• From the thin air of Mount Everest to the intense pressure of the Challenger Deep, Earth is full of amazing extremes!
    Record-setting extremes are always being updated. Scientists and explorers discover new materials and refine their measuring methods, upsetting our ideas of "biggest" or "oldest." Weather patterns set new records, identifying new locations for "wettest" or "driest." The dynamic activity of Earth itself—our rifting and shifting tectonic plates—redefines "highest" and "lowest."
    Follow this GeoStory to learn about Earth's extremes, from highest and lowest, to hottest and coldest!
    1. According to the GeoStory, either Mount Everest, Nepal, or Mauna Kea, Hawaii, may be considered the “world’s tallest mountain.” Only the Challenger Deep, however, is considered the “world’s deepest trench.” Why?

      There are different ways to measure the “world’s tallest mountain,” but only one major way to measure the “world’s deepest trench.”


      Mount Everest is the “world’s tallest mountain” when measuring by elevation above sea level. Mauna Kea is the “world’s tallest mountain” when measuring by elevation from the seafloor.


      The Challenger Deep is the deepest point on Earth when measured by depth below sea level.

    2. Scientists have long known that the Nile River’s source lies in the Ethiopian highlands, thousands of kilometers south of its mouth in the Mediterranean Sea. However, they still debate the length of the Nile. Why?

      Identifying the exact source of a river can be very, very difficult. Some scientists identify a river’s source as a tributary, others as a lake, still others identify it as the streams that flow into the lake or tributary. Scientists must then identify the source of those streams, and calculate which one is furthest from the mainstem of the river.


      The Nile has two major tributaries, the White Nile and the Blue Nile. The source of the Blue Nile is Lake Tana, Ethiopia. The source of the White Nile, however, is still debated. Some scientists identify the source of the White Nile as Lake Victoria, Uganda. The primary source of Lake Victoria is the Kagera River, which has two sources: the Rukarara River in western Rwanda and the Ruvyironza River in Burundi. National Geographic considers these the most remote source of the Nile. Other scientists identify the source of the White Nile as Lake No, South Sudan. Depending on where scientists place the source of the White Nile, the length of the Nile itself may vary by hundreds of kilometers.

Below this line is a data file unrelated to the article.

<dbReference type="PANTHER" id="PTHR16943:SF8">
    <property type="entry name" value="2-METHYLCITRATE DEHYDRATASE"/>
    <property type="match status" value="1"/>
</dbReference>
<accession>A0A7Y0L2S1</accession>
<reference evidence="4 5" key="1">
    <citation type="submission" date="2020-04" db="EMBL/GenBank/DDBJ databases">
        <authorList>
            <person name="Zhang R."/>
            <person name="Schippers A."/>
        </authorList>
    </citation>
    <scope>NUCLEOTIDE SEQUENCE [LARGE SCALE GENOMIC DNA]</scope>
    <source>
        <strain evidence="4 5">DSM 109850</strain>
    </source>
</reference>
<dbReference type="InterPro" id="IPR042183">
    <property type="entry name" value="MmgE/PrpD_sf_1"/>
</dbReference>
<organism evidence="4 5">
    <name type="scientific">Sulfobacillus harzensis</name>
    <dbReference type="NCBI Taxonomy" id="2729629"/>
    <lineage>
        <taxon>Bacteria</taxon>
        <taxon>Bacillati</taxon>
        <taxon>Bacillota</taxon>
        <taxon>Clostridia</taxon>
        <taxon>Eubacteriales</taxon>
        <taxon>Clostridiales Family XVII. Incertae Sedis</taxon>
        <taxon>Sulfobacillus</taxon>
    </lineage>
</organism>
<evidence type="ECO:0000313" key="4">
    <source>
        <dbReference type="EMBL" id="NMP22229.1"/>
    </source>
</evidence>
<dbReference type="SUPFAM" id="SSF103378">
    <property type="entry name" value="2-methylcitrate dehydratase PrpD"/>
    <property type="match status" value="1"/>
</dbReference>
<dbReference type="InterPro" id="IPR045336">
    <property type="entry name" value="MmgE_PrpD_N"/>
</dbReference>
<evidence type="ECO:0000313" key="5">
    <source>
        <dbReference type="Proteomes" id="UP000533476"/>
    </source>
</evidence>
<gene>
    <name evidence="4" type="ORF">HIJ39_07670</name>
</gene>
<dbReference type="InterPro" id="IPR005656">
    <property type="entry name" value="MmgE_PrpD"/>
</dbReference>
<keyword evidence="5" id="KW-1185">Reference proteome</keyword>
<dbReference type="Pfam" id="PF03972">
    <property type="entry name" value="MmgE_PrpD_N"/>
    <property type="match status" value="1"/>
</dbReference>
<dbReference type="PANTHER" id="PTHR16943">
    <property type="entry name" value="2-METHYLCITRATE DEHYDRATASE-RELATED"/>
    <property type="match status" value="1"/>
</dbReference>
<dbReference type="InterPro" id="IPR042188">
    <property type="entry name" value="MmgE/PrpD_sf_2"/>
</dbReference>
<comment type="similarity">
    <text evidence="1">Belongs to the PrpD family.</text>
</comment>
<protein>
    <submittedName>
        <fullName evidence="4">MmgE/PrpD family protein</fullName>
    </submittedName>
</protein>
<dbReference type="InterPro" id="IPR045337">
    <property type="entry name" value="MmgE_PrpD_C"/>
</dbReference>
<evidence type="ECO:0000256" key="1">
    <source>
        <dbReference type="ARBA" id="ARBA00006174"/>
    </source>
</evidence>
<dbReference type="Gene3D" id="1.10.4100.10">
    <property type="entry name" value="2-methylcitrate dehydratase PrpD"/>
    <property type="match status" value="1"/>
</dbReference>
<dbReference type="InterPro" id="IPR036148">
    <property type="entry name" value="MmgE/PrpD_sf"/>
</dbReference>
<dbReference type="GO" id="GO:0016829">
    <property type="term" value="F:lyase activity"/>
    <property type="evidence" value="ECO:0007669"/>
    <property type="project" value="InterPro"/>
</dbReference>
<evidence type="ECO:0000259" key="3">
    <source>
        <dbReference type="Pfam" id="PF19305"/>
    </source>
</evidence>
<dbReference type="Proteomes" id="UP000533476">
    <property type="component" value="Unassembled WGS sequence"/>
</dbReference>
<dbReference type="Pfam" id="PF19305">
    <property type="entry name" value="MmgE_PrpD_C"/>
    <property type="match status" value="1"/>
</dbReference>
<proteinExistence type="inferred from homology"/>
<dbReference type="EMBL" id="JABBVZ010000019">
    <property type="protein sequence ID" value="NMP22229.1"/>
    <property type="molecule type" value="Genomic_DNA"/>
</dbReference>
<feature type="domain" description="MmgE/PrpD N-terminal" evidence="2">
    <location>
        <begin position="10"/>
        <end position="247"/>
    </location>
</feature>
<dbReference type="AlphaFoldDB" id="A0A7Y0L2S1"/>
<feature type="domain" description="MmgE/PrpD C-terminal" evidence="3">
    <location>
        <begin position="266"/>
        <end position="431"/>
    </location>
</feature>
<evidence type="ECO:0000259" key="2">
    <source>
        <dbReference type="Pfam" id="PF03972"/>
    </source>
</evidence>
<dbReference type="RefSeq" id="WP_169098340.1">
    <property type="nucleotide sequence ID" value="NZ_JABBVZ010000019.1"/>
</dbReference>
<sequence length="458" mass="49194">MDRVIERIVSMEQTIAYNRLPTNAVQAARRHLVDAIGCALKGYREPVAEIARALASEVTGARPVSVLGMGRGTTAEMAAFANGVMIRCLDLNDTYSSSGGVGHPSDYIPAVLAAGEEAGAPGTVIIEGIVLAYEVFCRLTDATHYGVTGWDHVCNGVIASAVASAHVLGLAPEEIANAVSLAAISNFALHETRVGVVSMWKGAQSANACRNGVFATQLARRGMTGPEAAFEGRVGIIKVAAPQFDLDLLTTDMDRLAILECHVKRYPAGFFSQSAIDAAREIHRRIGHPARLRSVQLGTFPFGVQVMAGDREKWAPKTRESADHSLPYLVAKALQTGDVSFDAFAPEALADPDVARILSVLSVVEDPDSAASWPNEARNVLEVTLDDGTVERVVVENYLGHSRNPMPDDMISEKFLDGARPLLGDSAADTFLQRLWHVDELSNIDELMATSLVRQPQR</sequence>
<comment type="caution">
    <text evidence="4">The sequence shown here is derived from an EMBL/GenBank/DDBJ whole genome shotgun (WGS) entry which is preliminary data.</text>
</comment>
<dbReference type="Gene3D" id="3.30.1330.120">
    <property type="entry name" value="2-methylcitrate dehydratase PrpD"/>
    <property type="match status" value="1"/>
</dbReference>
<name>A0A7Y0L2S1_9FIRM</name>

3. The GeoStory identifies the province of Xinjiang, China, as the place farthest from the ocean. It is a terrestrial “pole of inaccessibility.” The oceanic “pole of inaccessibility” is the place in the ocean that is farthest from land. Look at a world map. Where do you think the oceanic pole of inaccessibility lies?

      The oceanic pole of inaccessibility is in the South Pacific Ocean, at the coordinates 48°52.6′S 123°23.6′W. This point is nicknamed “Point Nemo,” after the fictional oceanic explorer Captain Nemo, created by science fiction writer Jules Verne. Point Nemo is about 2,688 kilometers (1,670 miles) from the nearest landmasses: Ducie Island (part of the Pitcairin Island group), Moto Nui (part of the Easter Island group), and Maher Island (Antarctica).

    4. According to the GeoStory, the world’s southernmost point of land is the South Pole. The world’s northernmost point of land is Kaffeklubben Island—not the North Pole! Why do you think the North Pole is not the most northern point of land on Earth?

      The geographic North Pole is in the Arctic Ocean, not on land.

    5. One of the Earth’s newest island is Niijima, created by the eruption of underwater volcanoes in the Pacific Ocean. Look at our map of volcanic eruptions around the world. Where else do you think new volcanic islands could be created?

      Answers will vary! Some volcanic regions in the ocean include the North Atlantic Ocean (near the island of Iceland), the western Indian Ocean (around the island of Madagascar), and the central Pacific—the islands of Hawaii. However, some of the most active volcanic regions—including the volcanic arc that created Niijima—circle the Pacific Ocean in the so-called “Ring of Fire.” The Ring of Fire stretches in a horseshoe shape from the area around New Zealand, up through the volcanic islands of Indonesia, Philippines, Japan, the U.S. state of Alaska, and Central and South America’s west coasts.

    6. According to the GeoStory, many of Earth’s extremes are constantly being updated by scientific discoveries and the Earth itself. Of the 20 “extremes” in the GeoStory, which ones do you think might be updated soon? Which ones do you think are unlikely to change?